• Bowel
  • Lungs
  • Bladder

The individual might have thick adhesions and deep implants. They could also have large cysts on their ovaries, getting up to the size of a grapefruit.

Some ovarian cysts go away over time on their own. The cysts that are caused by endometriosis typically need to be surgically removed. 

A person in stage four endometriosis might also have small cysts on the rectum and back wall of their uterus. They could experience additional symptoms, such as:

  • Constipation 
  • Abdominal pain
  • Painful bowel movements
  • Vomiting
  • Nausea 

If the endometrial cysts, scar tissue, or lesions block the fallopian tubes, a person in stage four might have difficulty conceiving. 

For more information read First Signs of Endometriosis: Look Out For Early Symptoms.

How Are Stages Assigned?

The stages of endometriosis aren't determined like the stages of cancer are. Endometriosis doesn't grow and spread the same way that cancer does. 

Cancer typically starts in one area of the body and spreads to other areas. A person might experience more pain or feel sicker as their cancer progresses. 

On the flipside, endometriosis can be widespread in the early stages. The stage of endometriosis that a person is in doesn't always correlate with their pain levels, complications, or symptoms.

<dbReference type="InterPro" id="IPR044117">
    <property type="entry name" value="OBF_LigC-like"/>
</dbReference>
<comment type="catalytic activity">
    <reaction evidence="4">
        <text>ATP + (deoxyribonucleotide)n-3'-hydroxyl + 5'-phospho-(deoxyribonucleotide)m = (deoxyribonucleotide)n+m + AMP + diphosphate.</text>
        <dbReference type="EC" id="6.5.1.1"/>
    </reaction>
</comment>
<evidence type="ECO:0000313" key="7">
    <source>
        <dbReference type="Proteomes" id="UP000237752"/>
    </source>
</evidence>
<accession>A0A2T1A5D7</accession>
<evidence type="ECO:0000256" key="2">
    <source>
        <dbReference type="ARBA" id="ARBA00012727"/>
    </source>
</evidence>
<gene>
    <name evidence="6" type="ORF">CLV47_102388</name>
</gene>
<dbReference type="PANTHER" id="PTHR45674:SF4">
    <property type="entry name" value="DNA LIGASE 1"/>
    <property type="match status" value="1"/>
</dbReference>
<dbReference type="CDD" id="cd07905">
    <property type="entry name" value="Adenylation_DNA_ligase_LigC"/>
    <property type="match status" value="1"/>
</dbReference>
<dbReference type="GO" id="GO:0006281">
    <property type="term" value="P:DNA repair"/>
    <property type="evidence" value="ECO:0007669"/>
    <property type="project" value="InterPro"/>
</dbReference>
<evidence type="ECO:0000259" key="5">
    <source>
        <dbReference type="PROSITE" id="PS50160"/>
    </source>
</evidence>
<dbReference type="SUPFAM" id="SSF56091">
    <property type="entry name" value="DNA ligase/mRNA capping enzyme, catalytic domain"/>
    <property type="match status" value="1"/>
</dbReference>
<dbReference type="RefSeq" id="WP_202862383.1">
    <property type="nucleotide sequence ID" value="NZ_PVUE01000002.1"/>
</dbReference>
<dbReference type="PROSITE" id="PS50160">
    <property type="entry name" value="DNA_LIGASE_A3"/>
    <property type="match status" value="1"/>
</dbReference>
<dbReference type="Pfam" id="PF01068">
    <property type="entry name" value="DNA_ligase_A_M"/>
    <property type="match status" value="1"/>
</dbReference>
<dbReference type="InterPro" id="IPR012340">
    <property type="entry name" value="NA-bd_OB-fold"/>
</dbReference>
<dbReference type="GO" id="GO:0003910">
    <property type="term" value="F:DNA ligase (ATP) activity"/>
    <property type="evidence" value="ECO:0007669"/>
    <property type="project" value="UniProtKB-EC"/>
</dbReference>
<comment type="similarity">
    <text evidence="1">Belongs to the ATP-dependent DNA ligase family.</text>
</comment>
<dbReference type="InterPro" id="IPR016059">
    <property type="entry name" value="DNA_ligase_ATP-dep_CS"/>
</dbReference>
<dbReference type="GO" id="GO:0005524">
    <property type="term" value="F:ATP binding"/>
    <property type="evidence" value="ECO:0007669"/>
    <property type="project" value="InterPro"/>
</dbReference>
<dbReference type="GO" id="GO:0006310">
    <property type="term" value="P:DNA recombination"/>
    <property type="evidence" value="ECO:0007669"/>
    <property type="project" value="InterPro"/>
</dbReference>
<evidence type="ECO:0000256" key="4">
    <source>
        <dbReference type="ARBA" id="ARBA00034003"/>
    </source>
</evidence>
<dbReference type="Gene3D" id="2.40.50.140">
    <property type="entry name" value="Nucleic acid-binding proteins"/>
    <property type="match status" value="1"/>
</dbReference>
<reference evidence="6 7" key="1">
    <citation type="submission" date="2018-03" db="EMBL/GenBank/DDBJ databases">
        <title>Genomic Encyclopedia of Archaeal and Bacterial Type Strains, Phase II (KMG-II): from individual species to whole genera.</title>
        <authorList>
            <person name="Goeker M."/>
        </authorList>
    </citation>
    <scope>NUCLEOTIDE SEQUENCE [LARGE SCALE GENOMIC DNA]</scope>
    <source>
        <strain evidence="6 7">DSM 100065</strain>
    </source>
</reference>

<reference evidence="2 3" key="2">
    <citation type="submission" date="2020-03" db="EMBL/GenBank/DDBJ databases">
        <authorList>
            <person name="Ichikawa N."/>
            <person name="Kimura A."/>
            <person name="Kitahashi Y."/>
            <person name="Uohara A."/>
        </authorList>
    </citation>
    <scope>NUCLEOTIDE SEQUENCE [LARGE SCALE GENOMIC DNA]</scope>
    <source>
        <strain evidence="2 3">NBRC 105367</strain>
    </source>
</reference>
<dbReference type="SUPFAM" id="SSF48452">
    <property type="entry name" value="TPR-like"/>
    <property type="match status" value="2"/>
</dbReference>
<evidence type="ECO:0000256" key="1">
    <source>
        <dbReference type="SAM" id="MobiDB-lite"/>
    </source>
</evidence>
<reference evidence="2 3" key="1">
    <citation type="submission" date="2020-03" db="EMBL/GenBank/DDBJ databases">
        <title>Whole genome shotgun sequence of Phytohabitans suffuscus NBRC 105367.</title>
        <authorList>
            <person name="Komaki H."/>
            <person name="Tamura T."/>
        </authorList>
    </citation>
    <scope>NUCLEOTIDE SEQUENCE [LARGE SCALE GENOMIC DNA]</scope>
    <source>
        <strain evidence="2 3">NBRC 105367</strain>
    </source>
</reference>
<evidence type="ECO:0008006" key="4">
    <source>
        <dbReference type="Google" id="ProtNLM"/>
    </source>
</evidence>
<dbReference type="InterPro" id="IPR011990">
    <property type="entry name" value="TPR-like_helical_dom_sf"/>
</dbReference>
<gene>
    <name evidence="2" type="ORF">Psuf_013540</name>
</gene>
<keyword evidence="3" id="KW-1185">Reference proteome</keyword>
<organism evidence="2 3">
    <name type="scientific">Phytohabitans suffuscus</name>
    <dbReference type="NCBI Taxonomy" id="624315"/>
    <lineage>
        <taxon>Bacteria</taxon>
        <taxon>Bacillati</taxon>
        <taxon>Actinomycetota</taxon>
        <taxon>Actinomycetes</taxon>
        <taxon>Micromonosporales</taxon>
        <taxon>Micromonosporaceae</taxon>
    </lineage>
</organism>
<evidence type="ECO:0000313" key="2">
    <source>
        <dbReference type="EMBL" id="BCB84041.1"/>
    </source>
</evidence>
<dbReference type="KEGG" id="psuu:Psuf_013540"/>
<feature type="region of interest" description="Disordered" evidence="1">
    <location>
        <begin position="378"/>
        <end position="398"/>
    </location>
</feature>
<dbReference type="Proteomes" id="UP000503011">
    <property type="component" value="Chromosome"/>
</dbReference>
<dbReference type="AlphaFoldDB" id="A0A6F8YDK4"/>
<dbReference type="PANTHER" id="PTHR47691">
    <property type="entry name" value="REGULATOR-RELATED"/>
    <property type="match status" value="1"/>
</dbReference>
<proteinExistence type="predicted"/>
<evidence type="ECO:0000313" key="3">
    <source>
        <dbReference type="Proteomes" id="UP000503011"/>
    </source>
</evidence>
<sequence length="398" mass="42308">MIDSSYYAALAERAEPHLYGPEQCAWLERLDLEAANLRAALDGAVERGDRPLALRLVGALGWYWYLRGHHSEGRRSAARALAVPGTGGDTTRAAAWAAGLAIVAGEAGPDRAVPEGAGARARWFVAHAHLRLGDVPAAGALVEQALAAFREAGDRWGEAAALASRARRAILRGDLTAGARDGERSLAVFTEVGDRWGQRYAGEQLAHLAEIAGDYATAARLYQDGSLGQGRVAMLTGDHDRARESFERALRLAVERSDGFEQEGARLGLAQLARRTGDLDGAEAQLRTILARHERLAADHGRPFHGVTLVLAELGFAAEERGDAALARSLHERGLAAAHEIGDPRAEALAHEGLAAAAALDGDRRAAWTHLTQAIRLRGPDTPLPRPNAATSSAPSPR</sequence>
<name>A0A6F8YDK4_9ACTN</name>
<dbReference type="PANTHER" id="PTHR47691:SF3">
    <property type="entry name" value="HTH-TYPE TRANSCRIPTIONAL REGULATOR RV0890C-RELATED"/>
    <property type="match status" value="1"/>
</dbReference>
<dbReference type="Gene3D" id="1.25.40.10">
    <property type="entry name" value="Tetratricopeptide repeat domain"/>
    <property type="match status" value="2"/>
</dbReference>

Endometriosis also won't progress through the four stages as other diseases do. The health condition can worsen, stay the same, or improve over time. There's no sound method to determine how endometriosis will progress. 

The stage of endometriosis you're in is determined by how many points you receive during your diagnosis. As we mentioned earlier, your healthcare professional will look at different things when assigning points. 

According to WebMD, your doctor will conduct various examinations to diagnose you with endometriosis. These tests include:

  • Pelvic exams
  • Ultrasounds
  • Magnetic Resonance Imaging (MRI)
  • Laparoscopy

During these examinations and tests, your physician will assign you points to determine the stage you're in. 

Common Sites of Endometriosis

There are multiple areas where endometriosis can occur. Some endometriosis sites are 

more common, while other sites typically occur for individuals who are in stage three or four. 

Endometriosis on the Peritoneum